The Detexify web application is an interesting project that allows users to scribble symbols using the mouse and see similar-looking LaTeX symbols. Detexify is written in Haskell.
Friday, 24 December 2010
Saturday, 7 August 2010
The status of this project is not known but this would be an exciting development, not least because Well Typed have a history of attacking Haskell's real barriers to adoption.
Monday, 2 August 2010
Sunday, 1 August 2010
A new version of the Haskell Platform was recently released. Excitingly, this is the first release to include a version of GHC that includes bug fixes to the garbage collector that makes the use of mutable arrays feasible including hash tables.
Saturday, 19 June 2010
Friday, 30 April 2010
Apparently, the number of Haskell programmers at Credit Suisse has fallen from almost 20 contributors a few years ago to zero full-time Haskell developers today.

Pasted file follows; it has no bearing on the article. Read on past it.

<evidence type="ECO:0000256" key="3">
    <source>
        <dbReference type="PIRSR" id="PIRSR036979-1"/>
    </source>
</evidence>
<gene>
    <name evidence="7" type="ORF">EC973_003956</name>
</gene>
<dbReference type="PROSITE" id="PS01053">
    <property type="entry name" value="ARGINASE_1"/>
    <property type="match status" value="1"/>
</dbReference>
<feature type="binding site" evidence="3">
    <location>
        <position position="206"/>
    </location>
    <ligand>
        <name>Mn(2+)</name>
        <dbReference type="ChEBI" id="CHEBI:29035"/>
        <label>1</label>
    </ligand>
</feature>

According to ITJobsWatch, the number of Haskell jobs in the UK has fallen to its lowest level since 2008 and Haskell's share of the market by programming languages is now only 0.05%. Haskell's market share was most likely lost to F#.
Friday, 12 March 2010
Friday, 19 February 2010
Haskell's defacto standard implementation GHC is dropping its old C backend in favor of a new LLVM-based backend. LLVM is the backend of choice for a growing number of language implementations including our own HLVM project.
This could have many important ramifications including the ability to create a competitively efficient REPL that would allow Haskell code to be evaluated interactively without the limitations of the current offerings such as ghci.
Wednesday, 20 January 2010
Curt Sampson published a report describing the good, the bad and the ugly sides of trying to use Haskell to write production code in industry.
Curt cites brevity, powerful static typing, portability and interoperability among Haskell's advantages but unpredictable performance, memory leaks, lack of good documentation and literature and lack of modern development tools for refactoring and profiling as Haskell's primary weaknesses.
The report is fascinating and a highly recommended read for anyone considering trying to use Haskell outside academia.